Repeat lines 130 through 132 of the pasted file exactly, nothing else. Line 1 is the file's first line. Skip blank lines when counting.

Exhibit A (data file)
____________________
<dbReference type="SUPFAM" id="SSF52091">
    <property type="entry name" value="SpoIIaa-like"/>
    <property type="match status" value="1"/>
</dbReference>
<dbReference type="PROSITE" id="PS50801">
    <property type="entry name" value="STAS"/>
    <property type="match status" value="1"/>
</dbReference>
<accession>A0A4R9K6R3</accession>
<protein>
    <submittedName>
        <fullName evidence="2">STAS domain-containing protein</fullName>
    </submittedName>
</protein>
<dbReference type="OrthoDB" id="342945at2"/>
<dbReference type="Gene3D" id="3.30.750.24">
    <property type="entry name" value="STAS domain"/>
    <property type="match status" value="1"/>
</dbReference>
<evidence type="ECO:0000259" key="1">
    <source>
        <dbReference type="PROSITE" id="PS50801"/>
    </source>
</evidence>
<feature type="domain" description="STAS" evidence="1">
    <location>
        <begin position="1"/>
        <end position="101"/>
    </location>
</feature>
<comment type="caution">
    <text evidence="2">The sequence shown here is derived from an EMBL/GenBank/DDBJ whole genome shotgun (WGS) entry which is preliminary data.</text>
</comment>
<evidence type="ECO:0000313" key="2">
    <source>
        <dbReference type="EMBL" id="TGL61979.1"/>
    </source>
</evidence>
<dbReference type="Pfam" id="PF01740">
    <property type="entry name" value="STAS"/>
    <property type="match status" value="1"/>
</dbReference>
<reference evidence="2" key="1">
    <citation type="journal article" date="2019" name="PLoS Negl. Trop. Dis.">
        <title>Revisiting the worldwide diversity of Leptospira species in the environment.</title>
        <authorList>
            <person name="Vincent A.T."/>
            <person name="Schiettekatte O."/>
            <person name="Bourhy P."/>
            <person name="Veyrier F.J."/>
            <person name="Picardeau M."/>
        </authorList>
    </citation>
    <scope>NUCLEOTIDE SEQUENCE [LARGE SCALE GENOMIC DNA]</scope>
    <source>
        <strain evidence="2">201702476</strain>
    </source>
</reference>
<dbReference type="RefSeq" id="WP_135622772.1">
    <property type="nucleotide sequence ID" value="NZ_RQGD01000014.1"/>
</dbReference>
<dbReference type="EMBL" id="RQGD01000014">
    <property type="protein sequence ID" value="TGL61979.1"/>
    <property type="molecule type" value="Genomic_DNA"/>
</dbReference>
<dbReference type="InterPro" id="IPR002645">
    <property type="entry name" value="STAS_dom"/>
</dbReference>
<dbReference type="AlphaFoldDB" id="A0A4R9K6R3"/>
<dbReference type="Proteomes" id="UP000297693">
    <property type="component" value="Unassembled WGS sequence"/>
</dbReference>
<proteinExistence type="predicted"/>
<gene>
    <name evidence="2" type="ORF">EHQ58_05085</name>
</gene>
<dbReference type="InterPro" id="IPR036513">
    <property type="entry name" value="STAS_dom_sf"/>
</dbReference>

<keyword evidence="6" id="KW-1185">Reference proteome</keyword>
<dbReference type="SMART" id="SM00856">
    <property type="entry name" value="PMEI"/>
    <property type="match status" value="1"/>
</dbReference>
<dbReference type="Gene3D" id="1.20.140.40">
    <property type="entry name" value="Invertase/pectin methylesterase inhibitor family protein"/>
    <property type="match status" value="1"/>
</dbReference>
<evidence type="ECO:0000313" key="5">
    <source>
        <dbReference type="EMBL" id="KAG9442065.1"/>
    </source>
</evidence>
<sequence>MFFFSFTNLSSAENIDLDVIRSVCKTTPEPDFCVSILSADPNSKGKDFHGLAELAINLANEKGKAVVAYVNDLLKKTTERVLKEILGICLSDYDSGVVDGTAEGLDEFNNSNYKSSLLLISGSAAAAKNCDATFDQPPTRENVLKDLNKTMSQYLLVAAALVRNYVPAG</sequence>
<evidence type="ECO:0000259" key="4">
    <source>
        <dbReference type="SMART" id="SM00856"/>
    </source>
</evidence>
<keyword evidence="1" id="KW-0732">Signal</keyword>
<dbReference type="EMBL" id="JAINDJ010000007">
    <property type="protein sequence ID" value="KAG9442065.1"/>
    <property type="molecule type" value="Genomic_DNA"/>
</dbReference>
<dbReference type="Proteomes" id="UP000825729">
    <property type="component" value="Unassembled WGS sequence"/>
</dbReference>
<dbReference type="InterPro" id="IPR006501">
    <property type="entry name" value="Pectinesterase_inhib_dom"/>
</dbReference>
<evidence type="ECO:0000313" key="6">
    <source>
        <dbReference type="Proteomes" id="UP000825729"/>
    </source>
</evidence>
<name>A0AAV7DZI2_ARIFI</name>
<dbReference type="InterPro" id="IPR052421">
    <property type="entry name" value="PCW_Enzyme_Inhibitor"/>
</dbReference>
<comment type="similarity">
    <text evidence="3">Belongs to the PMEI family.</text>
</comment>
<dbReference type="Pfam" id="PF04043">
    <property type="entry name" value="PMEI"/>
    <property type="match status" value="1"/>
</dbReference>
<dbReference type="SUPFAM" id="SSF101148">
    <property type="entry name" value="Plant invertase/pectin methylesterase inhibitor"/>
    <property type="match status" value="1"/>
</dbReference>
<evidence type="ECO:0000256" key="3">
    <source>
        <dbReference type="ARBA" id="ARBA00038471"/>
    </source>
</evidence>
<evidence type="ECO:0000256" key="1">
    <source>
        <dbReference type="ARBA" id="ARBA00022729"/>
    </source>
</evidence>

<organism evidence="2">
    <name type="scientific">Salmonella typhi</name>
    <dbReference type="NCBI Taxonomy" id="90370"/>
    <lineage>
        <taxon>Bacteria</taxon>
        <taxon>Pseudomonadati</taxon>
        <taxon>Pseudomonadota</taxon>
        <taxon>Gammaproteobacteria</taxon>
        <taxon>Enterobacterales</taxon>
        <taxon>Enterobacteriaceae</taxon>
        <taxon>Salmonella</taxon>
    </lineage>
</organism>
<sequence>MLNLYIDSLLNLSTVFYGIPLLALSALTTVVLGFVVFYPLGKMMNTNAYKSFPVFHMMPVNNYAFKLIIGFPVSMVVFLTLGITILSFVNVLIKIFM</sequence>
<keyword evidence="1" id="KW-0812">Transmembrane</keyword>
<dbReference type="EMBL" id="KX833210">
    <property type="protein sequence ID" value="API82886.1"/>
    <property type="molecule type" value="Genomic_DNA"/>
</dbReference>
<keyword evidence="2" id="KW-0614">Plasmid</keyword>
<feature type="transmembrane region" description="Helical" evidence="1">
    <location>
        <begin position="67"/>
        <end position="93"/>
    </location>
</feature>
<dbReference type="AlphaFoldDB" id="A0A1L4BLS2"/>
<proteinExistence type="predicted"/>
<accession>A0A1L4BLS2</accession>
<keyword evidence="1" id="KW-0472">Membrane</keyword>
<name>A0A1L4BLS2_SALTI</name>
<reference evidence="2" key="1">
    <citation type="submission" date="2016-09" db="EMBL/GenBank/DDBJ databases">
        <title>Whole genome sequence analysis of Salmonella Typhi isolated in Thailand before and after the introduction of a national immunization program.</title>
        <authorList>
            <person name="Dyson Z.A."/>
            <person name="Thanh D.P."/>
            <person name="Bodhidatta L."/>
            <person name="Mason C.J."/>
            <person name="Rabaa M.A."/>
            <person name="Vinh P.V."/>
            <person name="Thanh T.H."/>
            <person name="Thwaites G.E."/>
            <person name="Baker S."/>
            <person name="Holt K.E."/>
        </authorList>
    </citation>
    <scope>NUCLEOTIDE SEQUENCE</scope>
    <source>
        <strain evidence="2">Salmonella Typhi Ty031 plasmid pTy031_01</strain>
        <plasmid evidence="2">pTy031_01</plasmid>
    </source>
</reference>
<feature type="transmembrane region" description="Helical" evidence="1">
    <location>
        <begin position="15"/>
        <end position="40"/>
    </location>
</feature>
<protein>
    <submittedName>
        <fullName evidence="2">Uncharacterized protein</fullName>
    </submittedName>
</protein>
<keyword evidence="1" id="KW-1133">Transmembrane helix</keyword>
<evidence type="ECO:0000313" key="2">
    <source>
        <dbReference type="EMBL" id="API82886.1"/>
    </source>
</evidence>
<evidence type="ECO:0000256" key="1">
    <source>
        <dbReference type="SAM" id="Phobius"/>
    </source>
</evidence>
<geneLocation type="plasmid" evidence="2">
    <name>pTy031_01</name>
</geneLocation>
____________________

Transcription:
</dbReference>
<evidence type="ECO:0000256" key="3">
    <source>